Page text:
Doris was church pianist when I began my ministry at Front Street. We served together for 23 years. Doris has continued to be instrumental in worship leader training across North Carolina and has accompanied me in mission trips to Asia on four occasions. I could not ask for a better pianist. Doris suffered many serious injuries in the accident; her right hand was shattered. Her sister shared with me that Doris had just learned that she could lose her hand. I marveled at the great attitude, strength and grace she displayed. A former pastor of the church and his wife visited with her, and she told them something like this: “The doctor is telling me that my right hand is so severely damaged that I might lose it. That’s not good for a piano player, but I’m not going to dwell on that. I’m just so grateful to God for the many years He allowed me to play.” Doris’ dream, as a young girl, was to be a church pianist, and she has blessed many with her ministry over the years.

    The Roberts family

    Only God’s grace can explain what I witnessed with Trent Roberts’ family. Trent was the young man who died when the bus hit the SUV. Pastor Tim had come to Knoxville for the day, and while there, we received word that Trent’s family would like to meet with Tim. Tim asked me to accompany him to the meeting. Trent’s parents, brother, aunts, friends and co-workers gathered with us in the hospital chapel. Trent’s mom spoke of how they wanted to come and visit with our people, pray with them and find ways they could help.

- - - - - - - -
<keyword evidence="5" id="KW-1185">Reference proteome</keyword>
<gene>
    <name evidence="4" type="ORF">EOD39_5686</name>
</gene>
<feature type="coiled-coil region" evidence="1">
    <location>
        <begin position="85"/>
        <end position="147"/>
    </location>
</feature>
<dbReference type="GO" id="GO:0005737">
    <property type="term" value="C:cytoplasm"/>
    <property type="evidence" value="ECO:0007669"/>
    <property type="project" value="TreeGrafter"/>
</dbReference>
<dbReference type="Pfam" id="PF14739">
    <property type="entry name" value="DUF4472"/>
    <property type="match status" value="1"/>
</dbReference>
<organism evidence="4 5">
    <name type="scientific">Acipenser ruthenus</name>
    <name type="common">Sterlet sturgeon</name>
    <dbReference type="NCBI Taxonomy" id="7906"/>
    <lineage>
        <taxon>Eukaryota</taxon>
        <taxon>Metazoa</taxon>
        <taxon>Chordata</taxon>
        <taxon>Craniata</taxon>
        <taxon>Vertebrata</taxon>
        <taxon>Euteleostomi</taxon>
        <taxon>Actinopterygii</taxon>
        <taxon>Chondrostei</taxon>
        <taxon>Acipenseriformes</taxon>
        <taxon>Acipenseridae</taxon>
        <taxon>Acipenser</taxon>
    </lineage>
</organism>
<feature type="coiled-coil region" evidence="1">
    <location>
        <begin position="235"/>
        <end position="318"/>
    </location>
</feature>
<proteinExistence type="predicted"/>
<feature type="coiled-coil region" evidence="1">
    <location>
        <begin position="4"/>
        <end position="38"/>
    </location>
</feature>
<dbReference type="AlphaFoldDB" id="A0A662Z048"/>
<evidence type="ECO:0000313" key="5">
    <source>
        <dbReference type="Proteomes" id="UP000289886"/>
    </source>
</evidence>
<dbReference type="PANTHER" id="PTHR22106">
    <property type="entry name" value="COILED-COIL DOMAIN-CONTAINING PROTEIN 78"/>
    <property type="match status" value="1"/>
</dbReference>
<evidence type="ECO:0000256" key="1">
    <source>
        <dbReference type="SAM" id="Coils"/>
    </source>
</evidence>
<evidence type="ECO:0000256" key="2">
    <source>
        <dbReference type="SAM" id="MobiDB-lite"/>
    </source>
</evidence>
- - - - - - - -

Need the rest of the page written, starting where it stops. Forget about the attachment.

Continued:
They helped us catch a glimpse of their wonderful son and talked of the joy he was experiencing in his new heavenly home. They inquired of needs of our families, looking for ways they could meet those needs. Trent’s mom said something that blew me away: “God gave His only Son for me, so why can I not give my son so that God will be glorified.” What a mature faith and such grace that was seen in this family.

    Afterthoughts ...

    I could go on about each person a part of this accident. These are not so much their stories as they are God’s stories. In each person I talked with – many facing months of rehabilitation, many losing a spouse, many realizing that their life will never be the same – I saw worship. Not self-pity, not despair, not anger, but WORSHIP.
    I was constantly reminded of the song, Blessed Be Your Name, that talks of worshipping God in the bad times as well as the good times. Then there’s the part that says, “You give and take away. My heart will choose to say, ‘Lord, blessed be Your name.’” It’s easy to sing those lyrics when life is “normal,” but when the “taking” comes into our lives, are we able to say, “Blessed be Your name”?
    For 26 years I have seen many of these dear friends live out their faith in God, but now I really understand how powerful that faith is. I have truly witnessed worship when faith is under fire. This will forever shape my life, my ministry and my worship.
    (EDITOR’S NOTE – Kenny Lamm is BSC senior consultant for worship and music. Contact (800) 395-5102, ext. 5638, or Full version:
    11/4/2013 1:58:08 PM by Kenny Lamm, Guest Column | with 0 comments
    Filed under: bus wreck, crisis, worship